Reuters enlisted computer hacker Kevin Mitnick to demonstrate how easy it was for News of the World journalists to hack cell phones -- a criminal activity that shuttered the tabloid and launched a fiery scandal that now threatens its parent company News Corp.
Using free software that spoofs caller ID, Mitnick masked his phone number as the number of the phone he wanted to hack. When he dialed his hacking target, he was able to bypass the password protection and listen to the voicemail messages.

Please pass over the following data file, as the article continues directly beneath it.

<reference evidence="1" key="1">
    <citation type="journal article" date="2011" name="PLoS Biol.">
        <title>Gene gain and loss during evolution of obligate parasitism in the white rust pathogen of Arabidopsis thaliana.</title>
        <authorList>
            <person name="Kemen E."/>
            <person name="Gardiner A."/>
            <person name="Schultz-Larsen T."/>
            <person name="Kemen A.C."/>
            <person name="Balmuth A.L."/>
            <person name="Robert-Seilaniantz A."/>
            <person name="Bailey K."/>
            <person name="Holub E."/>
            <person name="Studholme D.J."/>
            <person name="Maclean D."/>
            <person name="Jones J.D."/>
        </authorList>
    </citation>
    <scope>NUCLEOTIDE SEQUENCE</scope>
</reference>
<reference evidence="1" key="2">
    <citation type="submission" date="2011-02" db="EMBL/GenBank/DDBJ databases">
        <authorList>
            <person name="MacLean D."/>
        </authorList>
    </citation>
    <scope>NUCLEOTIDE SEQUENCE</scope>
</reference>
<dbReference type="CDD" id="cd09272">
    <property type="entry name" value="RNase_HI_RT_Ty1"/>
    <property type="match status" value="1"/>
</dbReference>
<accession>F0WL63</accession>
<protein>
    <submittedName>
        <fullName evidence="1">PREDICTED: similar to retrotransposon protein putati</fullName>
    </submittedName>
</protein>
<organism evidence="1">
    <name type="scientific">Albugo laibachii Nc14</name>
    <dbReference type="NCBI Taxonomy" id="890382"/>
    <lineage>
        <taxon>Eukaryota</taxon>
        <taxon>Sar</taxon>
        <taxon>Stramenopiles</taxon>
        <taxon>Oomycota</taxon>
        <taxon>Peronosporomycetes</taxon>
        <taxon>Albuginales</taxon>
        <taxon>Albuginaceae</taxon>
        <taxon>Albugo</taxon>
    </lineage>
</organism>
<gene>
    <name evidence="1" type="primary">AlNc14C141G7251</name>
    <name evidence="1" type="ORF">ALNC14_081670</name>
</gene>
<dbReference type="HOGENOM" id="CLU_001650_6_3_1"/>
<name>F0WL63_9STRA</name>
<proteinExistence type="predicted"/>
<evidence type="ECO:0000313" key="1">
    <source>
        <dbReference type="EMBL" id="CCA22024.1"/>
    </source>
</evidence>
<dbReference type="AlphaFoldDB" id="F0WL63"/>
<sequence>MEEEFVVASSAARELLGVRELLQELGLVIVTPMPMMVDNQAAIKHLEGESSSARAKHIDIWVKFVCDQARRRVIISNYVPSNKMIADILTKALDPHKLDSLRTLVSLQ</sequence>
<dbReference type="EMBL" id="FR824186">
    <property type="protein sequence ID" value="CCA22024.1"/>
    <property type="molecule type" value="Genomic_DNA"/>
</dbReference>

"So what happens is the cellular phone system thinks I'm calling from my handset and doesn't ask for the password because that feature is turned off by default," Mitnick explained.
The video laid out the simple procedure step-by-step and even took a swipe at News Corp. in the process. The last step is "Evade law enforcement at all costs."
Of course, Mitnick hacked his own phone for the demonstration because phone hacking is illegal. As for critics who might say that the demonstration promotes phone hacking: the lesson of the video was how to protect your phone from getting hacked (to change your voicemail settings to require a password every time, even if you're calling from your own phone).
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